21 March 2011
Never Let Me Go
Ishiguro, Kazuo. Never Let Me Go. New York: Random House, 2005.
Do you remember Dolly, the first cloned sheep? Imagine that cloning had been wildly successful and that human cloning was sanctioned by law. In this scenario, clones could be created and used as organ donors, growing up away from a family (since they didn't really have parents) and sheltered and cared for until their organs were needed. These clones would likely become close to each other, but those caring for them would necessarily need a sort of detachment so that they would not grow to love someone who would face an early death ...
This world you have just imagined is the one described in Ishiguro's Never Let Me Go. This novel chronicles the life of Kathy, a clone who has become a carer, a person who cares for other clones after their donation surgeries. She will be a carer until she is assigned a donation, and then she will donate until she "completes." Several of her classmates have already donated, and some have even completed. Kathy describes the world of the boarding school where she grew up and shares memories of herself and two of her closest friends as she reminisces about days gone by.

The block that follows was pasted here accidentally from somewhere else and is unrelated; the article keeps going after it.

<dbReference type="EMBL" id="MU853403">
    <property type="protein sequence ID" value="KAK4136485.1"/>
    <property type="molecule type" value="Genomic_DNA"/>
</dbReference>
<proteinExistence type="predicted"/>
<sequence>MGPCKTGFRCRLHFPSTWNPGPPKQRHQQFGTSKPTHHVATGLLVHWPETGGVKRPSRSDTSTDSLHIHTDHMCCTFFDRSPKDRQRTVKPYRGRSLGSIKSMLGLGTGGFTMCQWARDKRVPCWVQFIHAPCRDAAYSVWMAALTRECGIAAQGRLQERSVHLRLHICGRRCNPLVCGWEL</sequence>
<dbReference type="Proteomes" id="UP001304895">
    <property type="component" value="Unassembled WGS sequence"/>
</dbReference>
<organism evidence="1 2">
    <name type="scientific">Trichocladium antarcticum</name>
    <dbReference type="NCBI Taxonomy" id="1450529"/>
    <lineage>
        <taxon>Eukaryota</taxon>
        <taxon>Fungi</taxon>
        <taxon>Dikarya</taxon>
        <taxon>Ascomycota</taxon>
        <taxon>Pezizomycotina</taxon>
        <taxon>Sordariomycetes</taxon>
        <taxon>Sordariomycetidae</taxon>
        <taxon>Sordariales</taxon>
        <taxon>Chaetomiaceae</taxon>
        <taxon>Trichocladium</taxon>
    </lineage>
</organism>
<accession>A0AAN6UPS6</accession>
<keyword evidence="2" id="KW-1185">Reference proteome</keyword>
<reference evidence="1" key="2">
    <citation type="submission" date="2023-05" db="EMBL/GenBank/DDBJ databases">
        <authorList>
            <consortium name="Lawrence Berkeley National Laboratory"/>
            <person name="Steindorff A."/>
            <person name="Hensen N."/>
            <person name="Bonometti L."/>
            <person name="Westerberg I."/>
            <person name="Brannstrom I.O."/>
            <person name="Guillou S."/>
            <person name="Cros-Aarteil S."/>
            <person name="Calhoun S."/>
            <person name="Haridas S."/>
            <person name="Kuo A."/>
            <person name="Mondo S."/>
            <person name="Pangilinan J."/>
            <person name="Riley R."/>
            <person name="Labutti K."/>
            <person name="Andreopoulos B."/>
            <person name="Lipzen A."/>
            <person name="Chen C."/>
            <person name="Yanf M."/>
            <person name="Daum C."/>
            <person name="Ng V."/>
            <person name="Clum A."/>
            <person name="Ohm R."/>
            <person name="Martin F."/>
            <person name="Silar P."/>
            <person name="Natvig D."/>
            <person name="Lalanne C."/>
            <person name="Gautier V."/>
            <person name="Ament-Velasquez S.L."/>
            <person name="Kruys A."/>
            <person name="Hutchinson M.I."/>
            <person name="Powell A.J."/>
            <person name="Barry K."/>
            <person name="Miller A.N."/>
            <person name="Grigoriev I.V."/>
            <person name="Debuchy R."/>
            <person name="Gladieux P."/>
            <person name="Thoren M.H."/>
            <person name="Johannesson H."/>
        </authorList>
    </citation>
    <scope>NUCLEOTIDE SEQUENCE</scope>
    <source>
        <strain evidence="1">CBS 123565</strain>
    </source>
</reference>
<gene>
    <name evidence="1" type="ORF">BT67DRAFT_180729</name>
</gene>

This story is mildly interesting. The cloning idea intrigued me, but there was little in the way of a plot in this story, and the temporal jumps from memory to memory became awkward. Apparently there is now a movie of this book as well. I would recommend checking this book out of the library if you're interested, but it's probably not a good one to add to your bookshelves at home.